Unrest in Syria: Fed by Foreign Fighters -- Including Troops from Libya
December 5, 2011
Eric Margolis / Information Clearing House & Russia Today
Syria's conflict began a year ago when insurgent groups slipped in from neighboring Lebanon, armed, supplied and trained by the CIA, Britain's MI6, and Israel's Mossad. Their finances came from the US Congress, which in the 1980's, voted funds to topple the Syrian regime using armed Syrian mercenaries, Lebanese fascists, and CIA-backed anti-Assad exiles. Now the new transitional Libyan government has dispatched 600 troops Syria to support local militants fighting against the Assad regime.
Syrian Time Bomb
Eric Margolis / Information Clearing House
ISTANBUL (November 30, 2011) -- It's dark and foggy here today along the mighty Bosphorus that separates Europe and Asia. Just as murky and dangerous as exploding next-door Syria.
Turkey's formerly very successful "no problems" foreign policy crafted by Foreign Minister Ahmet Davutogolu buried old arguments with Syria, Iran, and Lebanon and opened billions of new trade for Turkey's bustling exporters. Turkey's red-hot economy grew 7% last year -- almost as fast as China.
But that was before Libya, Syria and Egypt erupted. Turkey's highly popular prime minister, Recep Tayyip Erdogan, was forced to take sides. Turkey called for Egypt's terminally ill pharaoh, Hosni Mubarak, to leave office, but still kept its support with Egypt's all-powerful army. This was ironic since Erdogan had just waged a decade-long battle to push Turkey's bullying army out of politics.
By contrast, Turkey reluctantly abandoned Libya's Gadaffi, and old friend, with whom Ankara was doing about $23 billion in trade, as a lost cause. Erdogan's response to Syria was similar: Erdogan insists the Assad family must go and be replaced by a Turkish-style democracy tempered with Islamic values of social welfare and justice.
Interestingly, Davutoglu just announced a new "Turkish-Egyptian axis," thus linking the region's two most powerful, populous nations. Davutoglu, citing an old Ottoman maxim said, "Turkey will be again placed at the center of everything."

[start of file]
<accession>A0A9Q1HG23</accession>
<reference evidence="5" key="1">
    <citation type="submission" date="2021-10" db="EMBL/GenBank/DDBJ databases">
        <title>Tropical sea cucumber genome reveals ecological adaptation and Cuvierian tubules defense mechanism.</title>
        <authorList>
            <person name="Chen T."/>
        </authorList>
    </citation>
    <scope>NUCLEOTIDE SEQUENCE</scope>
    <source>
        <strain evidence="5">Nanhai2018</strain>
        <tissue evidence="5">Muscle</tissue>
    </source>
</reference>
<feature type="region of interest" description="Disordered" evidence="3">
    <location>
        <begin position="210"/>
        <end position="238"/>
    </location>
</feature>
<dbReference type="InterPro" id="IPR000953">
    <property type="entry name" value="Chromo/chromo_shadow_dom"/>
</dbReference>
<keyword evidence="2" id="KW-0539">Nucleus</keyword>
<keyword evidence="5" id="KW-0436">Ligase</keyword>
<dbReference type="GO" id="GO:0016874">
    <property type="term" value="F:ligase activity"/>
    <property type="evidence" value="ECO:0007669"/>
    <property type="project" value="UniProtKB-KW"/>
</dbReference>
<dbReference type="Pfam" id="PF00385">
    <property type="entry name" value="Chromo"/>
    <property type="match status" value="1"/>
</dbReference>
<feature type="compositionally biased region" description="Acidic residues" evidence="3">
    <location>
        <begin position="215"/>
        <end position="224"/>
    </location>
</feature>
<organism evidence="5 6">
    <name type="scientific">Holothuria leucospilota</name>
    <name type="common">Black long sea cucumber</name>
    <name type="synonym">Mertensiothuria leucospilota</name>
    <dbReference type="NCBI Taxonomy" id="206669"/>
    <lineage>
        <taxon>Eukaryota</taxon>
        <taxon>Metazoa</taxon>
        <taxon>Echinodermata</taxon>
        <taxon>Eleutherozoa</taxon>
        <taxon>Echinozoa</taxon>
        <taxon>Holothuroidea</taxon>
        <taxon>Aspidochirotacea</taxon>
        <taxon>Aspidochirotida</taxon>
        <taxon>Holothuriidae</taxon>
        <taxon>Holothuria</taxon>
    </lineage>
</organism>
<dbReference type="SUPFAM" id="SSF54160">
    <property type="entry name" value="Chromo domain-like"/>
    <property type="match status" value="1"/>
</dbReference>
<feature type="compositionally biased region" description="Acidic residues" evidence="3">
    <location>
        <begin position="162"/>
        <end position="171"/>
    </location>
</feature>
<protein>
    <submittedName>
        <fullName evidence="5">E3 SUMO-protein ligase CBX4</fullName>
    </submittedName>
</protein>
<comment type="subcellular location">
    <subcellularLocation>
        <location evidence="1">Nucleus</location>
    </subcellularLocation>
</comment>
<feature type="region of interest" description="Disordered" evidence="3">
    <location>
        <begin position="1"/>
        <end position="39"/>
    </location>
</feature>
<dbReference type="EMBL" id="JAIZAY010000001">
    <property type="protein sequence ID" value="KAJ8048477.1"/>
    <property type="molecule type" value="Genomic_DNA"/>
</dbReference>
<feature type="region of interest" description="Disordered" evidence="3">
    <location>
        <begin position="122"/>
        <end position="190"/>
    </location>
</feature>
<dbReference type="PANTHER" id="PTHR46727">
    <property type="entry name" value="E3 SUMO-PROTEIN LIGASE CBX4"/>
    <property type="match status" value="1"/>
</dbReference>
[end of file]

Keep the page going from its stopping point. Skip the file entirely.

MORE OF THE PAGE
Meanwhile, the US has been quietly shoring up Egypt's large armed forces; the Saudis just slipped $4 billion to Egypt's military. The Saudis, with Washington's blessings, have reportedly promised Egypt tens of billions -- maybe even $60 billion -- more to keep democrats, nationalists, Nasserites and the stodgy Muslim Brotherhood out of power.
Cynics here in Istanbul wonder if Turkey is considering turning strife-torn Syria into a sort of Turkish protectorate. Syria is plunging ever near into civil war; a stabilizing force may be needed to sort it out and hold it together. Iraq is also getting involved in Syria.
Syria's conflict is confusing. It began a year ago when insurgent groups slipped in from neighboring Lebanon. They were armed, supplied and trained by the CIA, Britain's MI6, and Israel's Mossad. Their finances came from the US Congress, which voted in the 1980's to fund overthrowing Syria's Assad regime because of its antagonism to Israel and support for Palestinians, and from the Saudis.
In the 1920's, a leading Zionist thinker, Vladimir Jabotinsky, proclaimed the Arab world was a brittle mosaic of tribes and clans. A few sharp raps, he predicted, would splinter the whole fragile mess and leave a new Jewish state as paramount power of the Mideast and its oil. He was thinking primarily of Syria, Lebanon and Iraq.
These armed Syrian groups of mercenaries, Assad-hating Lebanese fascists, and CIA-cultivated anti-Assad exiles lit the fuse in Syria. Their attacks, mainly along the Lebanese border, ignited resistance by long repressed Sunni Muslim conservatives, bitter foes of the Assad's Alawi-dominated regime. Alawi -- an offshoot of Iran's Shia and Turkey's Alevi -- tend to be poor, clannish and disliked by mainstream Sunni as heretics.